Modern Poetry in Translation (MTP)

Volume 15, Issue 1  | 
Published 11/07/2018

One Thousand Suns: Focus on the Languages of Africa (Issue No 2. 2016)

Publ: Modern Poetry in Translation Limited

Reviewer: Njuki Githethwa

The Magazine Modern Poetry in Translation (MTP) was founded in 1965 in London by Ted Hughes and Daniel Weissbort. They both shared a belief in the power of translation and of poetry to improve the world and bring its peoples to a closer understanding of each other. MPT sprang into being during the Cold War. Its main imperative was to publish the poetry of the Eastern European poets, poets who were in some cases suffering exile and prison for their writing. The Magazine has been in print ever since, more than 50 years, bringing new ways of writing and  thinking into the English language, and changing how we see the world.

From 2013, the magazine has been issued three times a year. Besides continuing to publish the very best of world poetry in translation, each issue has a short focus or a ‘thread’ around the poetry from similar cultures. The issue under review is the first in the history of this magazine to have a focus on the poetry from the languages of Africa.

The lead title of this issue – One Thousand Suns – is from the poem Maro by Mama Seck Mbacke, a poet from Senegal:

One Thousand suns, sleeping with the smile of the Beloved!

Ten Thousand sighs upon the mouth of the Beloved!

My melodious flute your voice, take my hand

Maro! Guide me beyond the pathways of horns.

There are various other Poets originating in Africa who are featured in this issue, including Gitahi Gititi, a poet from Kenya currently based at the University of Rhode Island. Gitahi has two poems in this collection: Where I was born and Chief Crocodile. The poems have been translated from Gikuyu by a fellow Kenyan, Chege Githiora from the University of London SOAS.  In Where I was born, Gitahi vividly captures nostalgia and the yearning for ‘home’. But Gitahi is not just longing for a lost past, his masterly use of language through deployment of metaphor, word play and humour links his work to traditional oral artistry of the Agikuyu people, such as the dialogic poetry form known as Gicandi. Chief Crocodile captures the resentment of the people to chiefs whose roles have not changed much in the neo-colony as agents and enforcers of colonial rule, oppressive authority, exploitation and corruption.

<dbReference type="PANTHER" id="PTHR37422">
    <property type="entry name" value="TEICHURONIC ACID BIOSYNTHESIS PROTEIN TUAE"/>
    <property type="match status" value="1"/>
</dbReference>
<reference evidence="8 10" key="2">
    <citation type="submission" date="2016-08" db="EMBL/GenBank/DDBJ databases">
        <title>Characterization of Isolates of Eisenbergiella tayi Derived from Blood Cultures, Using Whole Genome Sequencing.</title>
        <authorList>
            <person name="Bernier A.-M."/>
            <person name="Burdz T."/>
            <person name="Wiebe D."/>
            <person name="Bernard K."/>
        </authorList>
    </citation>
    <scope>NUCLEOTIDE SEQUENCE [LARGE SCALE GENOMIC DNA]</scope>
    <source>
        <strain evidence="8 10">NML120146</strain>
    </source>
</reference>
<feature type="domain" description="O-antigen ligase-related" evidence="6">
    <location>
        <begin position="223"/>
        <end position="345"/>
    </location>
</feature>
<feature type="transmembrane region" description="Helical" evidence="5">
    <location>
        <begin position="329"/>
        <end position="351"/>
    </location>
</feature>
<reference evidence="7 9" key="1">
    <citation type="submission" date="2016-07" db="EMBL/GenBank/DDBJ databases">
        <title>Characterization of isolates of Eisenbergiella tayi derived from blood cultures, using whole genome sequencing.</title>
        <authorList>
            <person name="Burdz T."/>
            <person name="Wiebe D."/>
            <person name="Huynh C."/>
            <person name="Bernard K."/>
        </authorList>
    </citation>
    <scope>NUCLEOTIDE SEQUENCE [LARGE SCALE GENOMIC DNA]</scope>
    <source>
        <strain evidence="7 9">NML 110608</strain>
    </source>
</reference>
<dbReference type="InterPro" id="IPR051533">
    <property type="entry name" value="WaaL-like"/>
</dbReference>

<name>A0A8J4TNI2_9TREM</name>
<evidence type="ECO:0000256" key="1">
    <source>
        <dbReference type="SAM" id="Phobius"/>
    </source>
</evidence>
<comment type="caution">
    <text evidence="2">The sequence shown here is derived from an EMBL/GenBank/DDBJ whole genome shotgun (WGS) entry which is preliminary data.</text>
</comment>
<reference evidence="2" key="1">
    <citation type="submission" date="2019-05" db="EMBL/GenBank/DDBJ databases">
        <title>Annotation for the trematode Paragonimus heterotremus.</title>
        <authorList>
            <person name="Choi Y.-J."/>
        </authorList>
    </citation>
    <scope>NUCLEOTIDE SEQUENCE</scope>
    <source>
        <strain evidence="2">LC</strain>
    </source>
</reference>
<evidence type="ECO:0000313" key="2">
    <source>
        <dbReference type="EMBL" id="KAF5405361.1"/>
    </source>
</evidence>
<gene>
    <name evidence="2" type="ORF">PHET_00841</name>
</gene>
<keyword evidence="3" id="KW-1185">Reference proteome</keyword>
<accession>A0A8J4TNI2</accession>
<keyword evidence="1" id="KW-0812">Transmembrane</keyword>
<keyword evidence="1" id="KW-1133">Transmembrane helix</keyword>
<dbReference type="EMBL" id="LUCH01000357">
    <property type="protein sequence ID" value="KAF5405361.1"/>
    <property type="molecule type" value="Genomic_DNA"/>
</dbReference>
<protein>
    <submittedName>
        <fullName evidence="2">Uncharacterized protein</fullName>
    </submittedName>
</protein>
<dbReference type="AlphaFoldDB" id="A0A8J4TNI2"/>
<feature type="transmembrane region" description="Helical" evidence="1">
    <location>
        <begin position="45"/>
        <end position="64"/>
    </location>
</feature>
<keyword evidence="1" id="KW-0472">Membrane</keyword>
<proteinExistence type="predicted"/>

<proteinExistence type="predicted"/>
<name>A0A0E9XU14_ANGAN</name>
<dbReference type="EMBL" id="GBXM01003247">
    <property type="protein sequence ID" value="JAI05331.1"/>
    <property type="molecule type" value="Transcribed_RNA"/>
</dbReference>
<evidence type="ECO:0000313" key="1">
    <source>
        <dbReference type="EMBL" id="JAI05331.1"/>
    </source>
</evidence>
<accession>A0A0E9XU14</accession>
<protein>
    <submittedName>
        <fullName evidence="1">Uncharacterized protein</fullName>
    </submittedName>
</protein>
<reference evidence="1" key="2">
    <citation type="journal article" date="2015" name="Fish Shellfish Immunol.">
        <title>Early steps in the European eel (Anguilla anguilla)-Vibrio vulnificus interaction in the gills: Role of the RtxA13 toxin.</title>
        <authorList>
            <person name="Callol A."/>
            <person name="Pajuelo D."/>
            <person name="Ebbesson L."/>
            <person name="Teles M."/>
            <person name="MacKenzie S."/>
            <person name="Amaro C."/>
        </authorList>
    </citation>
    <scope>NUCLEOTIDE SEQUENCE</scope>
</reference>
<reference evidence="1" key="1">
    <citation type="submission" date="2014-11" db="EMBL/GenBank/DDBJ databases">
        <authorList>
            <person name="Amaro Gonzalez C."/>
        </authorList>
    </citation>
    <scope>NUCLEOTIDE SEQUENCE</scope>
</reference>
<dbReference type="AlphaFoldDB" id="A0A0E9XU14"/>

Inua Ellams, the poet from Nigeria, points in this issue to Sheng, the language in Kenya which is a mixture of Swahili, English, Gujarati and other local languages. He compares Sheng to Nigeria’s Pidgin English, spoken by over 50 million Nigerians, as the lingua franca of ‘immediate vicinity’, of the lower and working classes and for those exploring alternative frontiers of expression.

Translating poetry from African languages, observes Recaredo Silebo Boturu, the poet from Equatorial Guinea, removes the stumbling block that have ‘made us feel that we are small’ – the lie we have bought. He argues that ‘we must believe and truly demonstrate that we are immense and grand’.  

But this issue is not only focused on poetry from African languages. There are poets from other parts of the world such as Jane Draycott with a poem titled The Occupant, drawn from scenes proposed but left unwritten in Awater, the great modernist poem by Martinus Nijihoff. Other poets from the rest of the world translated in this collection include Anna Loisa Amaral, Admiel Kosman, Joyce Mansour. From Africa there are Recaredo Silebo Boturu, Agnes Agboton, Inua Ellams, Bedilu Wakjira, among others.

Geet Chaturvedi, the renowned Hindi poet and Novelist, in a poem translated for this collection by Anita Gopalan writes fondly about the sea:

The sea is a lover, most forgiving. Every moment he forgives the waves receding from behind him and includes them again into him. Love is to let go. Love is also to accept the ones who have returned.

The translated poems in this collection continue to affirm the importance of poetry in the modern world or as Fergal Keane puts it, the ‘civilizing power of poetry’. The collection brings the best new translations, essays and reviews that address such characteristic signs of our times as exile, the movement of peoples, the search for asylum, and the speaking of languages outside their native home.

As observed by the outgoing editor of MTP, Sasha Dugdale, the magazine continues to provide a new impetus to the ‘understanding of poetry as a means of both withstanding and transcending the horrors of our times’. Incoming Editor of MTP, Clare Pollard, puts this even better: ‘Without translation, we are muting most of the world. This matters for our politics, our planet, but also our poetry, which becomes formulaic and complacent.’ Ultimately, the struggle to forget is ironically another way of remembering.

Last modified on Wednesday, 11 July 2018 19:05

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